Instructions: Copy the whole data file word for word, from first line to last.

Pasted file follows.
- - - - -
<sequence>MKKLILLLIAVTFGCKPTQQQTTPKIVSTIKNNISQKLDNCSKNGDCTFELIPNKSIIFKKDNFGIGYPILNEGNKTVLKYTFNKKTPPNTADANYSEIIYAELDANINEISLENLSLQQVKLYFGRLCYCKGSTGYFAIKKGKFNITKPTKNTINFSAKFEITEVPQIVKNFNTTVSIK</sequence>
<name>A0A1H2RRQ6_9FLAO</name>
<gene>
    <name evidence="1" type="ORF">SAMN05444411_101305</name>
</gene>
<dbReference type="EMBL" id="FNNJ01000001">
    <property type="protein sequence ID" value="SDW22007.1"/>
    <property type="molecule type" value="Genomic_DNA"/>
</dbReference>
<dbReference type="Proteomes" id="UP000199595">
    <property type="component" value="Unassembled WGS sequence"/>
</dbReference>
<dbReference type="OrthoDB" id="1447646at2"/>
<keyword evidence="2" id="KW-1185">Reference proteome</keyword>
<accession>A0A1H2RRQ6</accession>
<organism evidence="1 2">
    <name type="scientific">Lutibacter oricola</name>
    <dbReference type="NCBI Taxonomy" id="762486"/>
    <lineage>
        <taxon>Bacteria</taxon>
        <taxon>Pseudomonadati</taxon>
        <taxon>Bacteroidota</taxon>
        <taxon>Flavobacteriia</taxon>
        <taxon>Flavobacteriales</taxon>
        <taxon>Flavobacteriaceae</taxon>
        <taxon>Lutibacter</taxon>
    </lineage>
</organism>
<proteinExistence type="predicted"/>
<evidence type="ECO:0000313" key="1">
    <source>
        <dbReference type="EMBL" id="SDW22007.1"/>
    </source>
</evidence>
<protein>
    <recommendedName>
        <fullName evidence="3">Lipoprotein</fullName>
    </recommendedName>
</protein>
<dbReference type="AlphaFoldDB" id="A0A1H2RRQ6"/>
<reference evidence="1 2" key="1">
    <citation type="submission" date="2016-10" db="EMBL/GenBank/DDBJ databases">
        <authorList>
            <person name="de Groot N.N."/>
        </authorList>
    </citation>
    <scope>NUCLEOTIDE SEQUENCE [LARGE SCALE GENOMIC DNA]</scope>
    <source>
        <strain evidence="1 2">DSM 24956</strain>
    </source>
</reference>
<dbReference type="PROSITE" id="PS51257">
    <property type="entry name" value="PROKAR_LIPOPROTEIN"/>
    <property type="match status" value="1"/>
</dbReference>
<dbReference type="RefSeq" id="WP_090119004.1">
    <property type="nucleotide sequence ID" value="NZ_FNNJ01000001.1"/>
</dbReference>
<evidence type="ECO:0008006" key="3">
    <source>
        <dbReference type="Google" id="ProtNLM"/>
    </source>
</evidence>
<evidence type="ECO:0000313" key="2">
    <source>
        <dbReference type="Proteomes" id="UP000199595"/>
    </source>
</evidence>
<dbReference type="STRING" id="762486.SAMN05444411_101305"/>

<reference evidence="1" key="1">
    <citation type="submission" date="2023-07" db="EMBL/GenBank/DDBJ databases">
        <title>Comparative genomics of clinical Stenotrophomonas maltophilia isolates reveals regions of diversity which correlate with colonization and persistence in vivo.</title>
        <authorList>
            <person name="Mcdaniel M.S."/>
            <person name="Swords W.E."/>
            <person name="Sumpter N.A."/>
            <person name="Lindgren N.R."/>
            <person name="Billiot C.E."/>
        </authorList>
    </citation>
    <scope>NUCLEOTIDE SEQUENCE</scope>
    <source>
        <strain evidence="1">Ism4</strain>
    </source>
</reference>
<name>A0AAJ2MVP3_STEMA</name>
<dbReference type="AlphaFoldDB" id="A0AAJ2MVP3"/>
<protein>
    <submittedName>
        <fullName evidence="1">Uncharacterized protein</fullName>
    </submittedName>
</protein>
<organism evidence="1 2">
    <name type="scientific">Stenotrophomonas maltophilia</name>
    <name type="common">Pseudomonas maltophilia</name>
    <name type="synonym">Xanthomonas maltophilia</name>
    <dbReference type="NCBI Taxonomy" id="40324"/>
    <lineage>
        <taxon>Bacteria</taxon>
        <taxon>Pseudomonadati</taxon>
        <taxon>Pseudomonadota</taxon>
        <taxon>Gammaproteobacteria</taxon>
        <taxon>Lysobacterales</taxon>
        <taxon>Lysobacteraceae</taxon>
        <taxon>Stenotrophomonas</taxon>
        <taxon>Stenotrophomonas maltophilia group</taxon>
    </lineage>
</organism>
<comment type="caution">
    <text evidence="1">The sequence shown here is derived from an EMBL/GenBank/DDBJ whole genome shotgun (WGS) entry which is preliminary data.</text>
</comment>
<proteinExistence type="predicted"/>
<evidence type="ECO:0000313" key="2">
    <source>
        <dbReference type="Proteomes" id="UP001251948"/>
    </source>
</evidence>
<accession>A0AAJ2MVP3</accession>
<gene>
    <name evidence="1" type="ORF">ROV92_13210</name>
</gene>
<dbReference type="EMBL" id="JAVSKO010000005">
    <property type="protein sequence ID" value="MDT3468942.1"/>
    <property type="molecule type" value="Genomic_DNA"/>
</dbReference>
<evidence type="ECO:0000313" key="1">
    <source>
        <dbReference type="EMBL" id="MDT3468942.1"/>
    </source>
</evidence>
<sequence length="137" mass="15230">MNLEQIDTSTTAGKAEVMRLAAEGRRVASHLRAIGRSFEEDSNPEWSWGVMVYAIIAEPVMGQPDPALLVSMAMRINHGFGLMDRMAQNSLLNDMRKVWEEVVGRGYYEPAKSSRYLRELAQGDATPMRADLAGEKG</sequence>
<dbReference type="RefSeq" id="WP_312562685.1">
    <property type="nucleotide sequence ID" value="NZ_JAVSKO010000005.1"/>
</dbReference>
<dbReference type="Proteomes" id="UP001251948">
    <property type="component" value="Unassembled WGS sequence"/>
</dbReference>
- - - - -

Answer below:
<sequence>MKKLILLLIAVTFGCKPTQQQTTPKIVSTIKNNISQKLDNCSKNGDCTFELIPNKSIIFKKDNFGIGYPILNEGNKTVLKYTFNKKTPPNTADANYSEIIYAELDANINEISLENLSLQQVKLYFGRLCYCKGSTGYFAIKKGKFNITKPTKNTINFSAKFEITEVPQIVKNFNTTVSIK</sequence>
<name>A0A1H2RRQ6_9FLAO</name>
<gene>
    <name evidence="1" type="ORF">SAMN05444411_101305</name>
</gene>
<dbReference type="EMBL" id="FNNJ01000001">
    <property type="protein sequence ID" value="SDW22007.1"/>
    <property type="molecule type" value="Genomic_DNA"/>
</dbReference>
<dbReference type="Proteomes" id="UP000199595">
    <property type="component" value="Unassembled WGS sequence"/>
</dbReference>
<dbReference type="OrthoDB" id="1447646at2"/>
<keyword evidence="2" id="KW-1185">Reference proteome</keyword>
<accession>A0A1H2RRQ6</accession>
<organism evidence="1 2">
    <name type="scientific">Lutibacter oricola</name>
    <dbReference type="NCBI Taxonomy" id="762486"/>
    <lineage>
        <taxon>Bacteria</taxon>
        <taxon>Pseudomonadati</taxon>
        <taxon>Bacteroidota</taxon>
        <taxon>Flavobacteriia</taxon>
        <taxon>Flavobacteriales</taxon>
        <taxon>Flavobacteriaceae</taxon>
        <taxon>Lutibacter</taxon>
    </lineage>
</organism>
<proteinExistence type="predicted"/>
<evidence type="ECO:0000313" key="1">
    <source>
        <dbReference type="EMBL" id="SDW22007.1"/>
    </source>
</evidence>
<protein>
    <recommendedName>
        <fullName evidence="3">Lipoprotein</fullName>
    </recommendedName>
</protein>
<dbReference type="AlphaFoldDB" id="A0A1H2RRQ6"/>
<reference evidence="1 2" key="1">
    <citation type="submission" date="2016-10" db="EMBL/GenBank/DDBJ databases">
        <authorList>
            <person name="de Groot N.N."/>
        </authorList>
    </citation>
    <scope>NUCLEOTIDE SEQUENCE [LARGE SCALE GENOMIC DNA]</scope>
    <source>
        <strain evidence="1 2">DSM 24956</strain>
    </source>
</reference>
<dbReference type="PROSITE" id="PS51257">
    <property type="entry name" value="PROKAR_LIPOPROTEIN"/>
    <property type="match status" value="1"/>
</dbReference>
<dbReference type="RefSeq" id="WP_090119004.1">
    <property type="nucleotide sequence ID" value="NZ_FNNJ01000001.1"/>
</dbReference>
<evidence type="ECO:0008006" key="3">
    <source>
        <dbReference type="Google" id="ProtNLM"/>
    </source>
</evidence>
<evidence type="ECO:0000313" key="2">
    <source>
        <dbReference type="Proteomes" id="UP000199595"/>
    </source>
</evidence>
<dbReference type="STRING" id="762486.SAMN05444411_101305"/>

<reference evidence="1" key="1">
    <citation type="submission" date="2023-07" db="EMBL/GenBank/DDBJ databases">
        <title>Comparative genomics of clinical Stenotrophomonas maltophilia isolates reveals regions of diversity which correlate with colonization and persistence in vivo.</title>
        <authorList>
            <person name="Mcdaniel M.S."/>
            <person name="Swords W.E."/>
            <person name="Sumpter N.A."/>
            <person name="Lindgren N.R."/>
            <person name="Billiot C.E."/>
        </authorList>
    </citation>
    <scope>NUCLEOTIDE SEQUENCE</scope>
    <source>
        <strain evidence="1">Ism4</strain>
    </source>
</reference>
<name>A0AAJ2MVP3_STEMA</name>
<dbReference type="AlphaFoldDB" id="A0AAJ2MVP3"/>
<protein>
    <submittedName>
        <fullName evidence="1">Uncharacterized protein</fullName>
    </submittedName>
</protein>
<organism evidence="1 2">
    <name type="scientific">Stenotrophomonas maltophilia</name>
    <name type="common">Pseudomonas maltophilia</name>
    <name type="synonym">Xanthomonas maltophilia</name>
    <dbReference type="NCBI Taxonomy" id="40324"/>
    <lineage>
        <taxon>Bacteria</taxon>
        <taxon>Pseudomonadati</taxon>
        <taxon>Pseudomonadota</taxon>
        <taxon>Gammaproteobacteria</taxon>
        <taxon>Lysobacterales</taxon>
        <taxon>Lysobacteraceae</taxon>
        <taxon>Stenotrophomonas</taxon>
        <taxon>Stenotrophomonas maltophilia group</taxon>
    </lineage>
</organism>
<comment type="caution">
    <text evidence="1">The sequence shown here is derived from an EMBL/GenBank/DDBJ whole genome shotgun (WGS) entry which is preliminary data.</text>
</comment>
<proteinExistence type="predicted"/>
<evidence type="ECO:0000313" key="2">
    <source>
        <dbReference type="Proteomes" id="UP001251948"/>
    </source>
</evidence>
<accession>A0AAJ2MVP3</accession>
<gene>
    <name evidence="1" type="ORF">ROV92_13210</name>
</gene>
<dbReference type="EMBL" id="JAVSKO010000005">
    <property type="protein sequence ID" value="MDT3468942.1"/>
    <property type="molecule type" value="Genomic_DNA"/>
</dbReference>
<evidence type="ECO:0000313" key="1">
    <source>
        <dbReference type="EMBL" id="MDT3468942.1"/>
    </source>
</evidence>
<sequence length="137" mass="15230">MNLEQIDTSTTAGKAEVMRLAAEGRRVASHLRAIGRSFEEDSNPEWSWGVMVYAIIAEPVMGQPDPALLVSMAMRINHGFGLMDRMAQNSLLNDMRKVWEEVVGRGYYEPAKSSRYLRELAQGDATPMRADLAGEKG</sequence>
<dbReference type="RefSeq" id="WP_312562685.1">
    <property type="nucleotide sequence ID" value="NZ_JAVSKO010000005.1"/>
</dbReference>
<dbReference type="Proteomes" id="UP001251948">
    <property type="component" value="Unassembled WGS sequence"/>
</dbReference>